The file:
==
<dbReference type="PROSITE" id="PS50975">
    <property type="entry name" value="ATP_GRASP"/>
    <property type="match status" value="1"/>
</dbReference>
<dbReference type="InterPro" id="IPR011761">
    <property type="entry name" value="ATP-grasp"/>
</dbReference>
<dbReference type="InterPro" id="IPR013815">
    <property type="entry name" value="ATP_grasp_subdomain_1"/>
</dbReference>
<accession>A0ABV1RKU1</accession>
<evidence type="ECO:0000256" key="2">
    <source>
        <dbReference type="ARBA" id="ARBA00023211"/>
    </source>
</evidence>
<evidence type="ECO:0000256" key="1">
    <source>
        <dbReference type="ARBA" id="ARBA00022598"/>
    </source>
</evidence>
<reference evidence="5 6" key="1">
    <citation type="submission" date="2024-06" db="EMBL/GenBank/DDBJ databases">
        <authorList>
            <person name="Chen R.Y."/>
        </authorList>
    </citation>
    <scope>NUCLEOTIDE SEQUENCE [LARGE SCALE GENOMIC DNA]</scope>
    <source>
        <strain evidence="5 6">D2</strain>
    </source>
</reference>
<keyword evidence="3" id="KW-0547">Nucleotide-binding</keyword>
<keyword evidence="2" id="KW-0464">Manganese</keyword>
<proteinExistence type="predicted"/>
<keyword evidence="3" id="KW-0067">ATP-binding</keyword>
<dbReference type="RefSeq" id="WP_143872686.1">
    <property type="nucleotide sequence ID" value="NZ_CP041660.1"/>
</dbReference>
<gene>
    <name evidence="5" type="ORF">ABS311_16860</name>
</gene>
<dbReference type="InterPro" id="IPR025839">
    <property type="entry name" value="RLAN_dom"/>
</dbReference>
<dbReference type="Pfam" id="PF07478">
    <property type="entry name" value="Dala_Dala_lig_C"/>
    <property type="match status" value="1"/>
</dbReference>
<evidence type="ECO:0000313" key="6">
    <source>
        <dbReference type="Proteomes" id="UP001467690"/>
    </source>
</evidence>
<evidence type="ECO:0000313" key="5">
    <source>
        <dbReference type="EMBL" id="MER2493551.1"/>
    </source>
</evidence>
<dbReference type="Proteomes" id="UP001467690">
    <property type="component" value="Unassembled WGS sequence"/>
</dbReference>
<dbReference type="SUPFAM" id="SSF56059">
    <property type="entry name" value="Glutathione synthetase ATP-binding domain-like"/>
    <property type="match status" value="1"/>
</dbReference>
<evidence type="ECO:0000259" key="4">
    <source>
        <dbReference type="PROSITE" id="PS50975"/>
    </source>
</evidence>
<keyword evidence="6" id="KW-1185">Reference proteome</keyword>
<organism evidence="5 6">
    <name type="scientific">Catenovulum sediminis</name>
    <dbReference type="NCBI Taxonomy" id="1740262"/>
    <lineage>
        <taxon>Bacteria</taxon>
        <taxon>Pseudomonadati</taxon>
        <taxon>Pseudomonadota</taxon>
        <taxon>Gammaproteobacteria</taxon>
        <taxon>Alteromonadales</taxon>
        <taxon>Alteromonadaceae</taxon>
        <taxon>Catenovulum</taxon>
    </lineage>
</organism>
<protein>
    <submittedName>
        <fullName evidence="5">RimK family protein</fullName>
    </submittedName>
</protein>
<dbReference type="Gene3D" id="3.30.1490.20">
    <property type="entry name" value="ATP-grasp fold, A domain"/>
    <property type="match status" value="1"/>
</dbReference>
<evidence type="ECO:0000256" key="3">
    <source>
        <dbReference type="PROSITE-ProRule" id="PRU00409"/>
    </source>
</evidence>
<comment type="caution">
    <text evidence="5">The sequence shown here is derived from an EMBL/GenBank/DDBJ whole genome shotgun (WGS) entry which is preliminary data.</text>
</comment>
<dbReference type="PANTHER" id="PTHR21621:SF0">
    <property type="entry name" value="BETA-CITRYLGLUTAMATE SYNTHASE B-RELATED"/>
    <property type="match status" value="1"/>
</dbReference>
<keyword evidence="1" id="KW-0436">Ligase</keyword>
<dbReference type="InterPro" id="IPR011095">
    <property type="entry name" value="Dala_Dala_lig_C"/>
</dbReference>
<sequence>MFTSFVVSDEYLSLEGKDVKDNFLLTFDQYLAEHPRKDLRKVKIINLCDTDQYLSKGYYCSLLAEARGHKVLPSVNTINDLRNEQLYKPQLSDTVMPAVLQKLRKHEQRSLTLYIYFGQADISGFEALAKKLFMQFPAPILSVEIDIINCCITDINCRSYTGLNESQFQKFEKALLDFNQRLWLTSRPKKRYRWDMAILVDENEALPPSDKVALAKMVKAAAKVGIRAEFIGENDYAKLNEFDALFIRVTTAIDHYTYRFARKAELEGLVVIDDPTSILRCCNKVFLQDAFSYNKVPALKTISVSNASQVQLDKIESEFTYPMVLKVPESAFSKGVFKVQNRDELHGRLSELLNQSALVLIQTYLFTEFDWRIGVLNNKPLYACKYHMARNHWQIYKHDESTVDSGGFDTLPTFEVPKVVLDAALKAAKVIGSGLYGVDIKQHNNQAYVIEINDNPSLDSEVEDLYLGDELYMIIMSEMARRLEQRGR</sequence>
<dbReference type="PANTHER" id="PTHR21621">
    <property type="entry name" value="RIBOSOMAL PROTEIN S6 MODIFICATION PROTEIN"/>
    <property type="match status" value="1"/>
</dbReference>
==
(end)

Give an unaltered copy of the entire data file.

<dbReference type="PROSITE" id="PS50975">
    <property type="entry name" value="ATP_GRASP"/>
    <property type="match status" value="1"/>
</dbReference>
<dbReference type="InterPro" id="IPR011761">
    <property type="entry name" value="ATP-grasp"/>
</dbReference>
<dbReference type="InterPro" id="IPR013815">
    <property type="entry name" value="ATP_grasp_subdomain_1"/>
</dbReference>
<accession>A0ABV1RKU1</accession>
<evidence type="ECO:0000256" key="2">
    <source>
        <dbReference type="ARBA" id="ARBA00023211"/>
    </source>
</evidence>
<evidence type="ECO:0000256" key="1">
    <source>
        <dbReference type="ARBA" id="ARBA00022598"/>
    </source>
</evidence>
<reference evidence="5 6" key="1">
    <citation type="submission" date="2024-06" db="EMBL/GenBank/DDBJ databases">
        <authorList>
            <person name="Chen R.Y."/>
        </authorList>
    </citation>
    <scope>NUCLEOTIDE SEQUENCE [LARGE SCALE GENOMIC DNA]</scope>
    <source>
        <strain evidence="5 6">D2</strain>
    </source>
</reference>
<keyword evidence="3" id="KW-0547">Nucleotide-binding</keyword>
<keyword evidence="2" id="KW-0464">Manganese</keyword>
<proteinExistence type="predicted"/>
<keyword evidence="3" id="KW-0067">ATP-binding</keyword>
<dbReference type="RefSeq" id="WP_143872686.1">
    <property type="nucleotide sequence ID" value="NZ_CP041660.1"/>
</dbReference>
<gene>
    <name evidence="5" type="ORF">ABS311_16860</name>
</gene>
<dbReference type="InterPro" id="IPR025839">
    <property type="entry name" value="RLAN_dom"/>
</dbReference>
<dbReference type="Pfam" id="PF07478">
    <property type="entry name" value="Dala_Dala_lig_C"/>
    <property type="match status" value="1"/>
</dbReference>
<evidence type="ECO:0000313" key="6">
    <source>
        <dbReference type="Proteomes" id="UP001467690"/>
    </source>
</evidence>
<evidence type="ECO:0000313" key="5">
    <source>
        <dbReference type="EMBL" id="MER2493551.1"/>
    </source>
</evidence>
<dbReference type="Proteomes" id="UP001467690">
    <property type="component" value="Unassembled WGS sequence"/>
</dbReference>
<dbReference type="SUPFAM" id="SSF56059">
    <property type="entry name" value="Glutathione synthetase ATP-binding domain-like"/>
    <property type="match status" value="1"/>
</dbReference>
<evidence type="ECO:0000259" key="4">
    <source>
        <dbReference type="PROSITE" id="PS50975"/>
    </source>
</evidence>
<keyword evidence="6" id="KW-1185">Reference proteome</keyword>
<organism evidence="5 6">
    <name type="scientific">Catenovulum sediminis</name>
    <dbReference type="NCBI Taxonomy" id="1740262"/>
    <lineage>
        <taxon>Bacteria</taxon>
        <taxon>Pseudomonadati</taxon>
        <taxon>Pseudomonadota</taxon>
        <taxon>Gammaproteobacteria</taxon>
        <taxon>Alteromonadales</taxon>
        <taxon>Alteromonadaceae</taxon>
        <taxon>Catenovulum</taxon>
    </lineage>
</organism>
<protein>
    <submittedName>
        <fullName evidence="5">RimK family protein</fullName>
    </submittedName>
</protein>
<dbReference type="Gene3D" id="3.30.1490.20">
    <property type="entry name" value="ATP-grasp fold, A domain"/>
    <property type="match status" value="1"/>
</dbReference>
<evidence type="ECO:0000256" key="3">
    <source>
        <dbReference type="PROSITE-ProRule" id="PRU00409"/>
    </source>
</evidence>
<comment type="caution">
    <text evidence="5">The sequence shown here is derived from an EMBL/GenBank/DDBJ whole genome shotgun (WGS) entry which is preliminary data.</text>
</comment>
<dbReference type="PANTHER" id="PTHR21621:SF0">
    <property type="entry name" value="BETA-CITRYLGLUTAMATE SYNTHASE B-RELATED"/>
    <property type="match status" value="1"/>
</dbReference>
<keyword evidence="1" id="KW-0436">Ligase</keyword>
<dbReference type="InterPro" id="IPR011095">
    <property type="entry name" value="Dala_Dala_lig_C"/>
</dbReference>
<sequence>MFTSFVVSDEYLSLEGKDVKDNFLLTFDQYLAEHPRKDLRKVKIINLCDTDQYLSKGYYCSLLAEARGHKVLPSVNTINDLRNEQLYKPQLSDTVMPAVLQKLRKHEQRSLTLYIYFGQADISGFEALAKKLFMQFPAPILSVEIDIINCCITDINCRSYTGLNESQFQKFEKALLDFNQRLWLTSRPKKRYRWDMAILVDENEALPPSDKVALAKMVKAAAKVGIRAEFIGENDYAKLNEFDALFIRVTTAIDHYTYRFARKAELEGLVVIDDPTSILRCCNKVFLQDAFSYNKVPALKTISVSNASQVQLDKIESEFTYPMVLKVPESAFSKGVFKVQNRDELHGRLSELLNQSALVLIQTYLFTEFDWRIGVLNNKPLYACKYHMARNHWQIYKHDESTVDSGGFDTLPTFEVPKVVLDAALKAAKVIGSGLYGVDIKQHNNQAYVIEINDNPSLDSEVEDLYLGDELYMIIMSEMARRLEQRGR</sequence>
<dbReference type="PANTHER" id="PTHR21621">
    <property type="entry name" value="RIBOSOMAL PROTEIN S6 MODIFICATION PROTEIN"/>
    <property type="match status" value="1"/>
</dbReference>